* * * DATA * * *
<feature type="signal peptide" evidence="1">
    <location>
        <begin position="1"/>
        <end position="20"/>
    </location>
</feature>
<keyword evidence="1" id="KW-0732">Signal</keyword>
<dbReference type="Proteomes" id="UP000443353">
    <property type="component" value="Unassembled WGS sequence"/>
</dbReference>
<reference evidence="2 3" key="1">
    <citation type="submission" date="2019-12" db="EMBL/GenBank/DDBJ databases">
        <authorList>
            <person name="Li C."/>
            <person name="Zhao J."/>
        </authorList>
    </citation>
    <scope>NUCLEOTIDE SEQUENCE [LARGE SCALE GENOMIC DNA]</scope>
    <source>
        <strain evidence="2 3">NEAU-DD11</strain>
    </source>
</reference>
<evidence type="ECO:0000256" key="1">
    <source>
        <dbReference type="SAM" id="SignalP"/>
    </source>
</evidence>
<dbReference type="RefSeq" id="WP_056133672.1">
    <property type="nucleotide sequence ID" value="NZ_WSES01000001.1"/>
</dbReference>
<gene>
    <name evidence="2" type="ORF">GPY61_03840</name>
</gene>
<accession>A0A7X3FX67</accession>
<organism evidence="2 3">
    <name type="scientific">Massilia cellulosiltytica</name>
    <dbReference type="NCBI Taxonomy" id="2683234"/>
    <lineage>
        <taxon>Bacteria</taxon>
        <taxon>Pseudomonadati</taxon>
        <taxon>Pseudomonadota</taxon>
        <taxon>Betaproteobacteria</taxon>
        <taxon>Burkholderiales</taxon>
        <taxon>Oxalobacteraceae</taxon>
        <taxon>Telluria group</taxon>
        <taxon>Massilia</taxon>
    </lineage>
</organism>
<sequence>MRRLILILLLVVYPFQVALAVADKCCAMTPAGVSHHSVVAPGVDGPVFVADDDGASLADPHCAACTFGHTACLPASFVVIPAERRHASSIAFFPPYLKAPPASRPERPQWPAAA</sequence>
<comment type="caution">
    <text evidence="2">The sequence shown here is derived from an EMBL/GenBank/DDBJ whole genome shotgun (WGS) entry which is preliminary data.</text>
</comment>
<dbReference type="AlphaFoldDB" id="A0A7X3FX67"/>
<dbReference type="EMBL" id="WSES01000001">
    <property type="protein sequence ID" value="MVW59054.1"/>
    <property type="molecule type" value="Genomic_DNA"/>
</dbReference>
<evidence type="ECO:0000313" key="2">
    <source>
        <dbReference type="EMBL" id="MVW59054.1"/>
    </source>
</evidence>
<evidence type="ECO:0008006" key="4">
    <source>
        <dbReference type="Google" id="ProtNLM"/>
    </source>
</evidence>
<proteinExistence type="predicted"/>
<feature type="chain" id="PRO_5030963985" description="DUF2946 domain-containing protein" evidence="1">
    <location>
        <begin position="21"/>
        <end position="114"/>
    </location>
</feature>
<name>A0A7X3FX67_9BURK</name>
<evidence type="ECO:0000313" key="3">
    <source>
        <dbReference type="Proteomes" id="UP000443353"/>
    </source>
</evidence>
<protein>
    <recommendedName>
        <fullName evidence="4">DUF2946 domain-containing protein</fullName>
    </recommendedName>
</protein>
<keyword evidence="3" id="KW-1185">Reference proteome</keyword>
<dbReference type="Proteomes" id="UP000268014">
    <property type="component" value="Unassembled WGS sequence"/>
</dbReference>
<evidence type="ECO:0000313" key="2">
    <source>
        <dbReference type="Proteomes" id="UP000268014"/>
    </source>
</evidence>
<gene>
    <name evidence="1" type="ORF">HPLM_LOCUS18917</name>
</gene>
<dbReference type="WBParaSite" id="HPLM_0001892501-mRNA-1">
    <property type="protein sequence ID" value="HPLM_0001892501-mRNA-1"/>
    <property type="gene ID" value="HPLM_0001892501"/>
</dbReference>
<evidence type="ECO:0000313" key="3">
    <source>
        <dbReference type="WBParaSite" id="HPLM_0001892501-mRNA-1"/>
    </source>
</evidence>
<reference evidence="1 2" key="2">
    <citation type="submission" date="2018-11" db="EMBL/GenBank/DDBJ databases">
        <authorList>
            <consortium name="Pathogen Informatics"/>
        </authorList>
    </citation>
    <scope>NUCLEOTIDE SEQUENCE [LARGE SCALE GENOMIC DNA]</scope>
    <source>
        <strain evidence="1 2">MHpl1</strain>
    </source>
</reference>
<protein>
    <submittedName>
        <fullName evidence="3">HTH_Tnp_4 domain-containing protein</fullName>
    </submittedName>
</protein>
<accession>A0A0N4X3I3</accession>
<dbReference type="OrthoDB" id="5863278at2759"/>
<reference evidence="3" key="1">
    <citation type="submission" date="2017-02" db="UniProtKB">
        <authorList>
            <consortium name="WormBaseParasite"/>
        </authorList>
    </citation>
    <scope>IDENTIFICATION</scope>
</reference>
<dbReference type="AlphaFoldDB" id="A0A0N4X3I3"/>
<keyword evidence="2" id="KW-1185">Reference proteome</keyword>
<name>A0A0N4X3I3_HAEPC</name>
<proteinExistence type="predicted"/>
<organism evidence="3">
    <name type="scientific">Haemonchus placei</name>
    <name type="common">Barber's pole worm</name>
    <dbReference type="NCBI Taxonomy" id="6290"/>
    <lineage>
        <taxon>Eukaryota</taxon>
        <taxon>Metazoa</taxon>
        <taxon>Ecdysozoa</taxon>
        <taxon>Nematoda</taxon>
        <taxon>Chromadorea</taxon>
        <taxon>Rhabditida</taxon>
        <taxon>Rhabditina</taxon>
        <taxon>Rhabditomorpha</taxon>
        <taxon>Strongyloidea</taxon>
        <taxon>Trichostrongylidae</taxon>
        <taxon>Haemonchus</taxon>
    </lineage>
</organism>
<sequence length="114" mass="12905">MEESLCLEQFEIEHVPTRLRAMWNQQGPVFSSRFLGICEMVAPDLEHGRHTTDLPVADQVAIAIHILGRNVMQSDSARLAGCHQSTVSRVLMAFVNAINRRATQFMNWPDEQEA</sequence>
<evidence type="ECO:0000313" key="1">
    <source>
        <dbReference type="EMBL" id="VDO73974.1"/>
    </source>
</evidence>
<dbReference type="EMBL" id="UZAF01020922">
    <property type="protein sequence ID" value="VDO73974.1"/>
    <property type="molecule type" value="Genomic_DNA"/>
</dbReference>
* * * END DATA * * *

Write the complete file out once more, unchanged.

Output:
<feature type="signal peptide" evidence="1">
    <location>
        <begin position="1"/>
        <end position="20"/>
    </location>
</feature>
<keyword evidence="1" id="KW-0732">Signal</keyword>
<dbReference type="Proteomes" id="UP000443353">
    <property type="component" value="Unassembled WGS sequence"/>
</dbReference>
<reference evidence="2 3" key="1">
    <citation type="submission" date="2019-12" db="EMBL/GenBank/DDBJ databases">
        <authorList>
            <person name="Li C."/>
            <person name="Zhao J."/>
        </authorList>
    </citation>
    <scope>NUCLEOTIDE SEQUENCE [LARGE SCALE GENOMIC DNA]</scope>
    <source>
        <strain evidence="2 3">NEAU-DD11</strain>
    </source>
</reference>
<evidence type="ECO:0000256" key="1">
    <source>
        <dbReference type="SAM" id="SignalP"/>
    </source>
</evidence>
<dbReference type="RefSeq" id="WP_056133672.1">
    <property type="nucleotide sequence ID" value="NZ_WSES01000001.1"/>
</dbReference>
<gene>
    <name evidence="2" type="ORF">GPY61_03840</name>
</gene>
<accession>A0A7X3FX67</accession>
<organism evidence="2 3">
    <name type="scientific">Massilia cellulosiltytica</name>
    <dbReference type="NCBI Taxonomy" id="2683234"/>
    <lineage>
        <taxon>Bacteria</taxon>
        <taxon>Pseudomonadati</taxon>
        <taxon>Pseudomonadota</taxon>
        <taxon>Betaproteobacteria</taxon>
        <taxon>Burkholderiales</taxon>
        <taxon>Oxalobacteraceae</taxon>
        <taxon>Telluria group</taxon>
        <taxon>Massilia</taxon>
    </lineage>
</organism>
<sequence>MRRLILILLLVVYPFQVALAVADKCCAMTPAGVSHHSVVAPGVDGPVFVADDDGASLADPHCAACTFGHTACLPASFVVIPAERRHASSIAFFPPYLKAPPASRPERPQWPAAA</sequence>
<comment type="caution">
    <text evidence="2">The sequence shown here is derived from an EMBL/GenBank/DDBJ whole genome shotgun (WGS) entry which is preliminary data.</text>
</comment>
<dbReference type="AlphaFoldDB" id="A0A7X3FX67"/>
<dbReference type="EMBL" id="WSES01000001">
    <property type="protein sequence ID" value="MVW59054.1"/>
    <property type="molecule type" value="Genomic_DNA"/>
</dbReference>
<evidence type="ECO:0000313" key="2">
    <source>
        <dbReference type="EMBL" id="MVW59054.1"/>
    </source>
</evidence>
<evidence type="ECO:0008006" key="4">
    <source>
        <dbReference type="Google" id="ProtNLM"/>
    </source>
</evidence>
<proteinExistence type="predicted"/>
<feature type="chain" id="PRO_5030963985" description="DUF2946 domain-containing protein" evidence="1">
    <location>
        <begin position="21"/>
        <end position="114"/>
    </location>
</feature>
<name>A0A7X3FX67_9BURK</name>
<evidence type="ECO:0000313" key="3">
    <source>
        <dbReference type="Proteomes" id="UP000443353"/>
    </source>
</evidence>
<protein>
    <recommendedName>
        <fullName evidence="4">DUF2946 domain-containing protein</fullName>
    </recommendedName>
</protein>
<keyword evidence="3" id="KW-1185">Reference proteome</keyword>
<dbReference type="Proteomes" id="UP000268014">
    <property type="component" value="Unassembled WGS sequence"/>
</dbReference>
<evidence type="ECO:0000313" key="2">
    <source>
        <dbReference type="Proteomes" id="UP000268014"/>
    </source>
</evidence>
<gene>
    <name evidence="1" type="ORF">HPLM_LOCUS18917</name>
</gene>
<dbReference type="WBParaSite" id="HPLM_0001892501-mRNA-1">
    <property type="protein sequence ID" value="HPLM_0001892501-mRNA-1"/>
    <property type="gene ID" value="HPLM_0001892501"/>
</dbReference>
<evidence type="ECO:0000313" key="3">
    <source>
        <dbReference type="WBParaSite" id="HPLM_0001892501-mRNA-1"/>
    </source>
</evidence>
<reference evidence="1 2" key="2">
    <citation type="submission" date="2018-11" db="EMBL/GenBank/DDBJ databases">
        <authorList>
            <consortium name="Pathogen Informatics"/>
        </authorList>
    </citation>
    <scope>NUCLEOTIDE SEQUENCE [LARGE SCALE GENOMIC DNA]</scope>
    <source>
        <strain evidence="1 2">MHpl1</strain>
    </source>
</reference>
<protein>
    <submittedName>
        <fullName evidence="3">HTH_Tnp_4 domain-containing protein</fullName>
    </submittedName>
</protein>
<accession>A0A0N4X3I3</accession>
<dbReference type="OrthoDB" id="5863278at2759"/>
<reference evidence="3" key="1">
    <citation type="submission" date="2017-02" db="UniProtKB">
        <authorList>
            <consortium name="WormBaseParasite"/>
        </authorList>
    </citation>
    <scope>IDENTIFICATION</scope>
</reference>
<dbReference type="AlphaFoldDB" id="A0A0N4X3I3"/>
<keyword evidence="2" id="KW-1185">Reference proteome</keyword>
<name>A0A0N4X3I3_HAEPC</name>
<proteinExistence type="predicted"/>
<organism evidence="3">
    <name type="scientific">Haemonchus placei</name>
    <name type="common">Barber's pole worm</name>
    <dbReference type="NCBI Taxonomy" id="6290"/>
    <lineage>
        <taxon>Eukaryota</taxon>
        <taxon>Metazoa</taxon>
        <taxon>Ecdysozoa</taxon>
        <taxon>Nematoda</taxon>
        <taxon>Chromadorea</taxon>
        <taxon>Rhabditida</taxon>
        <taxon>Rhabditina</taxon>
        <taxon>Rhabditomorpha</taxon>
        <taxon>Strongyloidea</taxon>
        <taxon>Trichostrongylidae</taxon>
        <taxon>Haemonchus</taxon>
    </lineage>
</organism>
<sequence length="114" mass="12905">MEESLCLEQFEIEHVPTRLRAMWNQQGPVFSSRFLGICEMVAPDLEHGRHTTDLPVADQVAIAIHILGRNVMQSDSARLAGCHQSTVSRVLMAFVNAINRRATQFMNWPDEQEA</sequence>
<evidence type="ECO:0000313" key="1">
    <source>
        <dbReference type="EMBL" id="VDO73974.1"/>
    </source>
</evidence>
<dbReference type="EMBL" id="UZAF01020922">
    <property type="protein sequence ID" value="VDO73974.1"/>
    <property type="molecule type" value="Genomic_DNA"/>
</dbReference>